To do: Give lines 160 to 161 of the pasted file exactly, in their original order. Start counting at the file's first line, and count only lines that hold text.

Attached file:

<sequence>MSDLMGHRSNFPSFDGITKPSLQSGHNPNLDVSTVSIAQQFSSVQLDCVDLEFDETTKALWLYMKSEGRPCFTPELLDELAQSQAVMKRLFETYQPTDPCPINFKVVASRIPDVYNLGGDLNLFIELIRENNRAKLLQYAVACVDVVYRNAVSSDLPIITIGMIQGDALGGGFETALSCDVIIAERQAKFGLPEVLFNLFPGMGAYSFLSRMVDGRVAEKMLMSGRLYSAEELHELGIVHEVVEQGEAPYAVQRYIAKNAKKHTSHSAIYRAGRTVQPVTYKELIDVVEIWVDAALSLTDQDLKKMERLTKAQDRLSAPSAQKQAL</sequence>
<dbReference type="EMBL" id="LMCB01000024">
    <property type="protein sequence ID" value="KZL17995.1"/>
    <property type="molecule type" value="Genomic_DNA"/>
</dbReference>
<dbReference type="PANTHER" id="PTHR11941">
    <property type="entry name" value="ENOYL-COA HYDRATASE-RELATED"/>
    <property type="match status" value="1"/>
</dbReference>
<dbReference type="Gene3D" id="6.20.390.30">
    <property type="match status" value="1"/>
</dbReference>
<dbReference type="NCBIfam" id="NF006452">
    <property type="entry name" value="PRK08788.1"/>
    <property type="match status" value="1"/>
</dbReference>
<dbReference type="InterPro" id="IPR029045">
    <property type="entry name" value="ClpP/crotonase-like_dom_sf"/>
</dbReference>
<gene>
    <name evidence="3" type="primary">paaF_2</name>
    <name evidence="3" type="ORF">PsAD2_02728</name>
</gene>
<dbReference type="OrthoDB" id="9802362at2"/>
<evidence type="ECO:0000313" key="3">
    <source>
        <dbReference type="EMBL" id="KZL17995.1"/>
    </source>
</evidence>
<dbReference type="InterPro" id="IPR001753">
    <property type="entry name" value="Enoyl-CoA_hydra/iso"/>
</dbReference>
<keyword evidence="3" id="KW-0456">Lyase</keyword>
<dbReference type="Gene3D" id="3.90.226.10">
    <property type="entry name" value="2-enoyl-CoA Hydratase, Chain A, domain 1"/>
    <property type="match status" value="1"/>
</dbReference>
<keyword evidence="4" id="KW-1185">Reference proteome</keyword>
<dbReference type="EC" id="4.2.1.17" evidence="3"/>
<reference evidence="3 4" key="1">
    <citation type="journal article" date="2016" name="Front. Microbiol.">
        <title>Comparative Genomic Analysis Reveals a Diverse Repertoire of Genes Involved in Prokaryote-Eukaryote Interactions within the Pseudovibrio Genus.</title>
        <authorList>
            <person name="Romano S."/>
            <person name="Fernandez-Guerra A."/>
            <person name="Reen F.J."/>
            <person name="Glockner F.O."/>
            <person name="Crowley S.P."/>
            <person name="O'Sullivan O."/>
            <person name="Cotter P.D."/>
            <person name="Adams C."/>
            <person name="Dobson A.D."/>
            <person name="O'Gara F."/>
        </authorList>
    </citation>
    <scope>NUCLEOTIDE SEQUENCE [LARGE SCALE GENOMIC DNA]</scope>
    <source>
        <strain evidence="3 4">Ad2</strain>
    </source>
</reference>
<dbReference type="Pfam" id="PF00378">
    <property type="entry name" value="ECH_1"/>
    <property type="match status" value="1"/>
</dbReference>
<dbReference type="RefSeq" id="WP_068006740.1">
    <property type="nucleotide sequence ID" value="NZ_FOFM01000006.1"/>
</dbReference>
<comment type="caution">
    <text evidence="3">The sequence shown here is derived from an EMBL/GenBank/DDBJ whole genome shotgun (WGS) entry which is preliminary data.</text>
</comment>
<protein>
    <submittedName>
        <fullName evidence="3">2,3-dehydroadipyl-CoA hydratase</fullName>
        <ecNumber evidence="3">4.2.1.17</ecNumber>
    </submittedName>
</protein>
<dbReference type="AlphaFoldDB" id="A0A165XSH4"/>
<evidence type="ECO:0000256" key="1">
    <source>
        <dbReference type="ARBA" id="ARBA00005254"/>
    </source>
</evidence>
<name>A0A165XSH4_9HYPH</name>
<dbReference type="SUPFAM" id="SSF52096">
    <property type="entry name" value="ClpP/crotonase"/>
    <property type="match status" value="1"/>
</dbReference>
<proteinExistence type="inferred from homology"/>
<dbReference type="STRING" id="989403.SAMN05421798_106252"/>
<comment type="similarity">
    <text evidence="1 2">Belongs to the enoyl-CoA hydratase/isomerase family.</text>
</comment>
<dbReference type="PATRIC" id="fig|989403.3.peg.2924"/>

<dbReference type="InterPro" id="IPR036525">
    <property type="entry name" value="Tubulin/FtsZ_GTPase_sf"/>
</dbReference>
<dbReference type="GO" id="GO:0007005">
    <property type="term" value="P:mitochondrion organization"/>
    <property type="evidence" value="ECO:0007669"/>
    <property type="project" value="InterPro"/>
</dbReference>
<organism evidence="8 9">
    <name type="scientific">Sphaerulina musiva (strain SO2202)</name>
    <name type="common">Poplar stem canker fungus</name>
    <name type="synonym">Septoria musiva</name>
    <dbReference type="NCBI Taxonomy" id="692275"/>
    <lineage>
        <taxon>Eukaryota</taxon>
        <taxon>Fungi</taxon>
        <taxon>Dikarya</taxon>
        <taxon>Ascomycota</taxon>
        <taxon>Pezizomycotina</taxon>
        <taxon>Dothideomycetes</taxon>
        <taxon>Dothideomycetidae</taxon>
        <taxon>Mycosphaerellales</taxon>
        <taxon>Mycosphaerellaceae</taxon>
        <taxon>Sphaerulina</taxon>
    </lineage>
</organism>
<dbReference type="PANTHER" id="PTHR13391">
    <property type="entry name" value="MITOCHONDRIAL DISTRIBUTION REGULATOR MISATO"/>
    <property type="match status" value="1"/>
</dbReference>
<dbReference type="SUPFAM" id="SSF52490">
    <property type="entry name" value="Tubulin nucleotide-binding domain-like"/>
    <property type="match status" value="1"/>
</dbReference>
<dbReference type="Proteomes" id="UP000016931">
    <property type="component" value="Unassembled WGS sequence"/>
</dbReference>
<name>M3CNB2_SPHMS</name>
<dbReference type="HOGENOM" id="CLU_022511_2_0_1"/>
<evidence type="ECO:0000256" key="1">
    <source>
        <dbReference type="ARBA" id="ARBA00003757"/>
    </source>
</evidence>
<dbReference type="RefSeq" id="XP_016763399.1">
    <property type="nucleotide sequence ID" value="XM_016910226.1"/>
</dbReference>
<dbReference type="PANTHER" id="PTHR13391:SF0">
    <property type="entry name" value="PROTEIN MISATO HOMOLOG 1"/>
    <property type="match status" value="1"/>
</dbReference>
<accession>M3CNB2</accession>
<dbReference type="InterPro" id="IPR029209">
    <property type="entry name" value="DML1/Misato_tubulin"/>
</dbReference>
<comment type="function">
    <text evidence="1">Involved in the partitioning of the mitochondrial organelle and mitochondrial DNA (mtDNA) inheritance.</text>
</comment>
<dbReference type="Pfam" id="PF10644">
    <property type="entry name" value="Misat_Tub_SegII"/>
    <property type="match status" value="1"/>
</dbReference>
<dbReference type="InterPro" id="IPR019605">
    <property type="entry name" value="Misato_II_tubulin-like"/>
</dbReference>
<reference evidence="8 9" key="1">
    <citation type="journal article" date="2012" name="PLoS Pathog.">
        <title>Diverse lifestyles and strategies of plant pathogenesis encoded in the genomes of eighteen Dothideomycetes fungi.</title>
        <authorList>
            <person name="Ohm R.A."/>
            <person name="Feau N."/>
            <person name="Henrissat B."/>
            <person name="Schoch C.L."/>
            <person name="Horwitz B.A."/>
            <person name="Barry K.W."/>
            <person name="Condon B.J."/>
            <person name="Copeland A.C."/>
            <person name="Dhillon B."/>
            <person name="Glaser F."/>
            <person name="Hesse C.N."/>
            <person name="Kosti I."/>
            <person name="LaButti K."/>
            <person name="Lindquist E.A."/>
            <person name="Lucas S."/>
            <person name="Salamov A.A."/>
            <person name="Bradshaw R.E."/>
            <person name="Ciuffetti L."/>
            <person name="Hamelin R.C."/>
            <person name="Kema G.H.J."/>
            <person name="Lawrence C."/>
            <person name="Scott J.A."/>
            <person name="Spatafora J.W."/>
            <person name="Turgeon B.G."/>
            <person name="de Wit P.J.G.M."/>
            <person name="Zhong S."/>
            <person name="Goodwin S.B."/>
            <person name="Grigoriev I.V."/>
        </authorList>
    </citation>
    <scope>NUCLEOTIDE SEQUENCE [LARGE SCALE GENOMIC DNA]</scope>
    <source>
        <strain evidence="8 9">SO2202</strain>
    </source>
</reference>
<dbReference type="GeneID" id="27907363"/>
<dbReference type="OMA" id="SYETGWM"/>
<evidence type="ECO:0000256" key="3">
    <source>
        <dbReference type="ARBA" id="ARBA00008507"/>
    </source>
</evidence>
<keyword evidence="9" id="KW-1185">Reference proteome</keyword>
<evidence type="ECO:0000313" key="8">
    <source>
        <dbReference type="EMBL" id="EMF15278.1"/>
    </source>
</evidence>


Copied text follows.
    <citation type="journal article" date="2012" name="PLoS Pathog.">
        <title>Diverse lifestyles and strategies of plant pathogenesis encoded in the genomes of eighteen Dothideomycetes fungi.</title>